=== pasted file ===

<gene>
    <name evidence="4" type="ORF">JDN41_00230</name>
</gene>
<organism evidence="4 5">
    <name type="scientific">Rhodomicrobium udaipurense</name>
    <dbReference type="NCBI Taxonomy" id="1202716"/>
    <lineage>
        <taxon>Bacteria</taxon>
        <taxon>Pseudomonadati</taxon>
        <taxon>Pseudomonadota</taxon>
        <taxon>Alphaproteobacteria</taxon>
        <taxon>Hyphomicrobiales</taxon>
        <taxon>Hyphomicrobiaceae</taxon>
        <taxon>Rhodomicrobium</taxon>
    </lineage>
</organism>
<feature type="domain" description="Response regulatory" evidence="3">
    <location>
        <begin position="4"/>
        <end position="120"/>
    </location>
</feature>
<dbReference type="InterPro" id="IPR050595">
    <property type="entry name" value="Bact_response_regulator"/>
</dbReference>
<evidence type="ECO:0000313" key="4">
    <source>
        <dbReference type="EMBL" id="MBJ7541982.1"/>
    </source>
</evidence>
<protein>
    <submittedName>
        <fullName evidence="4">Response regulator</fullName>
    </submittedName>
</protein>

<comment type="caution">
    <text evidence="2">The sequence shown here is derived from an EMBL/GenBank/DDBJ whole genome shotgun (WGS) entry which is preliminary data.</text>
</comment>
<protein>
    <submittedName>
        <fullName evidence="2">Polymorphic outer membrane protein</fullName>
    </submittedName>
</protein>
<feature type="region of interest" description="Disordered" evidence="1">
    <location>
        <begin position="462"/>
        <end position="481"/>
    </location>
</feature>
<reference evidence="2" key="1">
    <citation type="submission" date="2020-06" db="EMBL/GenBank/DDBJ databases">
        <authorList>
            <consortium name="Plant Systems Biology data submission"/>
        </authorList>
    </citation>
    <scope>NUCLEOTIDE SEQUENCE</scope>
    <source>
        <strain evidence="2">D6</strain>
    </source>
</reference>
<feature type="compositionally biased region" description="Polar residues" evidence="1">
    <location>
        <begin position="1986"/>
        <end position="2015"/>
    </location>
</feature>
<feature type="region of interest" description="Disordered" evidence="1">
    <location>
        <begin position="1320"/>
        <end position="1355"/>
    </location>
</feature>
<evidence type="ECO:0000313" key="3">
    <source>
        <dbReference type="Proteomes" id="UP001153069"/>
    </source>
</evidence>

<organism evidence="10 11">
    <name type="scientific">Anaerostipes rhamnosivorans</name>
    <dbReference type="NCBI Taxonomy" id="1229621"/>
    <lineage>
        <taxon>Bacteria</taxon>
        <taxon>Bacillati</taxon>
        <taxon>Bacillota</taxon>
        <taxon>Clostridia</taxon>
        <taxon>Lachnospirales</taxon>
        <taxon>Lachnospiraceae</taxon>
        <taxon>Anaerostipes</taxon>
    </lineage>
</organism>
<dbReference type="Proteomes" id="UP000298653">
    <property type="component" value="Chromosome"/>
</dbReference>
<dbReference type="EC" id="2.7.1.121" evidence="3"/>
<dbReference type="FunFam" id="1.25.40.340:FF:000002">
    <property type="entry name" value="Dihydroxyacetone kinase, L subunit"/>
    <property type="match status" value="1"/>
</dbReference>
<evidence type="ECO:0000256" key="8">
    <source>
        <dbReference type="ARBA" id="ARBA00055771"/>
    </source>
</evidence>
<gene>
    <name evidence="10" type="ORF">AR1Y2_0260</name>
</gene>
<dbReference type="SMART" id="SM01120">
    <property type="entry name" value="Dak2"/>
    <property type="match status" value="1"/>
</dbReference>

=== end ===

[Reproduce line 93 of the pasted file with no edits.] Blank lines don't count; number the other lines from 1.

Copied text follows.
</dbReference>